Association of Thigh Muscle Strength With Knee Symptoms and Radiographic Disease Stage of Osteoarthritis: Data From the Osteoarthritis Initiative

Authors

  • Anja Ruhdorfer,

    Corresponding author
    1. Paracelsus Medical University, Salzburg, Austria
    • Institute of Anatomy, Paracelsus Medical University, Strubergasse 21, A5020 Salzburg, Austria. E-mail: anja.ruhdorfer@pmu.ac.at

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  • Wolfgang Wirth,

    1. Paracelsus Medical University, Salzburg, Austria
    2. Chondrometrics GmbH, Ainring, Germany
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    • Dr. Wirth has received consultant fees, speaking fees, and/or honoraria (less than $10,000 each) from Merck Sorono and Geneva, and owns stock and/or stock options in Chondrometrics GmbH.

  • Wolfgang Hitzl,

    1. Paracelsus Medical University, Salzburg, Austria
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  • Michael Nevitt,

    1. University of California, San Francisco
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  • Felix Eckstein,

    1. Paracelsus Medical University, Salzburg, Austria
    2. Chondrometrics GmbH, Ainring, Germany
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    • Dr. Eckstein has received consultant fees, speaking fees, and/or honoraria (less than $10,000 each) from Merck Sorono and AbbVie, and owns stock and/or stock options in Chondrometrics GmbH.

  • for the Osteoarthritis Initiative Investigators


Abstract

Objective

To determine whether thigh muscle strength differs between symptomatic and asymptomatic knees, and/or different radiographic strata of knee osteoarthritis (KOA).

Methods

Isometric extensor and flexor strength were analyzed in 3,809 Osteoarthritis Initiative participants (2,201 women and 1,608 men) with central radiographic Kellgren/Lawrence (K/L) grade readings. Isometric strength measurements were stratified by radiographic disease status (K/L grades 0, 1, 2, and 3/4) and Western Ontario and McMaster Universities Osteoarthritis Index (WOMAC) pain scores. Age-adjusted, separate-slopes analysis of covariance models was used to compare strength between “symptomatic” (WOMAC score range 5–20) and “asymptomatic” (WOMAC score = 0) legs within and across K/L grade strata. Exploratory analyses focused on strength normalized to body weight and symptom frequency.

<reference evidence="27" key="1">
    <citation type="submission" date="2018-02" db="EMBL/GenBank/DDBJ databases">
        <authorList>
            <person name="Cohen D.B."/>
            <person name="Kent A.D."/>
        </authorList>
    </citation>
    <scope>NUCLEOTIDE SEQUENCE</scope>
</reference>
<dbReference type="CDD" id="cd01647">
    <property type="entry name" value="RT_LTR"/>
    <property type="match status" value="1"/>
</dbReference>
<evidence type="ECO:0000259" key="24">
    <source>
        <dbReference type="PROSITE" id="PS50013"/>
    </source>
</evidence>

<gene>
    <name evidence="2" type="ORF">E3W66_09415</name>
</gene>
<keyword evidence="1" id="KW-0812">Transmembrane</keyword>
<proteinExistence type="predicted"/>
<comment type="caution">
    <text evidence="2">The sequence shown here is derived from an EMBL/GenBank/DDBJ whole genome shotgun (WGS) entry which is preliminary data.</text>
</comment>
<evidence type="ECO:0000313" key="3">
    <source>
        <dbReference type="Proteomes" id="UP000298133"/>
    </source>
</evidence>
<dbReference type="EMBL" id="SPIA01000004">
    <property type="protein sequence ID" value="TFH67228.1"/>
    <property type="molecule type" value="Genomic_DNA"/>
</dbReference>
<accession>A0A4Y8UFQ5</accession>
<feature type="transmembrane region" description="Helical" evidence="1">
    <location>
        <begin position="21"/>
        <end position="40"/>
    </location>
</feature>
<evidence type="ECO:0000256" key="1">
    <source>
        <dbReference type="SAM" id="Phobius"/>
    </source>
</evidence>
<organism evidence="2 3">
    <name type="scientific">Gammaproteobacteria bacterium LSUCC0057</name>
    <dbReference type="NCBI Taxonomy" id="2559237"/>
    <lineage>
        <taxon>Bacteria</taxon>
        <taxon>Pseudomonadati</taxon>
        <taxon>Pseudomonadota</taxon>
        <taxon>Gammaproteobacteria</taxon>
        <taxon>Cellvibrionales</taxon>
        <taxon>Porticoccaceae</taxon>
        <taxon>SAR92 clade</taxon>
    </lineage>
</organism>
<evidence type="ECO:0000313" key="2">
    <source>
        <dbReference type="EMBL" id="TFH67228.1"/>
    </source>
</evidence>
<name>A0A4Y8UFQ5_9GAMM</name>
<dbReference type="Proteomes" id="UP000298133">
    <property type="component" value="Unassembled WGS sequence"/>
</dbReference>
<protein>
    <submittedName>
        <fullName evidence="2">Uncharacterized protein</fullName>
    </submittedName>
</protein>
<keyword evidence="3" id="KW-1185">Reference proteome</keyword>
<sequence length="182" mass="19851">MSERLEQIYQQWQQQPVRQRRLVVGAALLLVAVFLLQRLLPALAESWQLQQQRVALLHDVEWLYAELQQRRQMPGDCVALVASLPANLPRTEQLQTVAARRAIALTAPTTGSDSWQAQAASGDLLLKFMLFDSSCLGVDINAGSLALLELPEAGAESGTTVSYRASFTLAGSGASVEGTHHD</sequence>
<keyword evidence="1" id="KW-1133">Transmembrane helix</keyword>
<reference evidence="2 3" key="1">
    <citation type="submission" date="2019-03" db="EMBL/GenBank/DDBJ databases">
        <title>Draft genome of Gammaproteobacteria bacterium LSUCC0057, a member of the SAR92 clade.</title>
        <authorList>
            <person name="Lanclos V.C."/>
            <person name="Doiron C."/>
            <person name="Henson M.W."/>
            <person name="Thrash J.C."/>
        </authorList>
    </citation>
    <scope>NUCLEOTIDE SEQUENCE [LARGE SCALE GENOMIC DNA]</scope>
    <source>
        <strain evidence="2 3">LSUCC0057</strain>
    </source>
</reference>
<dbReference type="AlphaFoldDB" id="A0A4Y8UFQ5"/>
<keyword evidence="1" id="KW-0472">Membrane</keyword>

Results

Isometric strength was significantly lower in symptomatic than in asymptomatic legs: −11 to −13% for extensor strength and −7 to −16% for flexor strength (P < 0.0001 for both) in men, and −9 to −17% (P = 0.029) for extensor strength, and −10 to −21% (P = 0.049) for flexor strength in women. Similar observations were made for pain frequency strata. Extensor and flexor strength were not significantly different across K/L grade strata in asymptomatic legs in either sex (P ≥ 0.12). However, strength normalized to body weight was lower at higher K/L grades in both sexes (P ≤ 0.02) because the body mass index was greater in participants with more advanced radiographic disease.

Conclusion

Knee symptoms (i.e., pain) appear to be the relevant determinant of isometric knee extensor and flexor strength in KOA, whereas no direct association between strength and radiographic severity was observed. These findings suggest that the reduction in thigh muscle strength in KOA is related to pain but not to the structural (radiographic) disease status.

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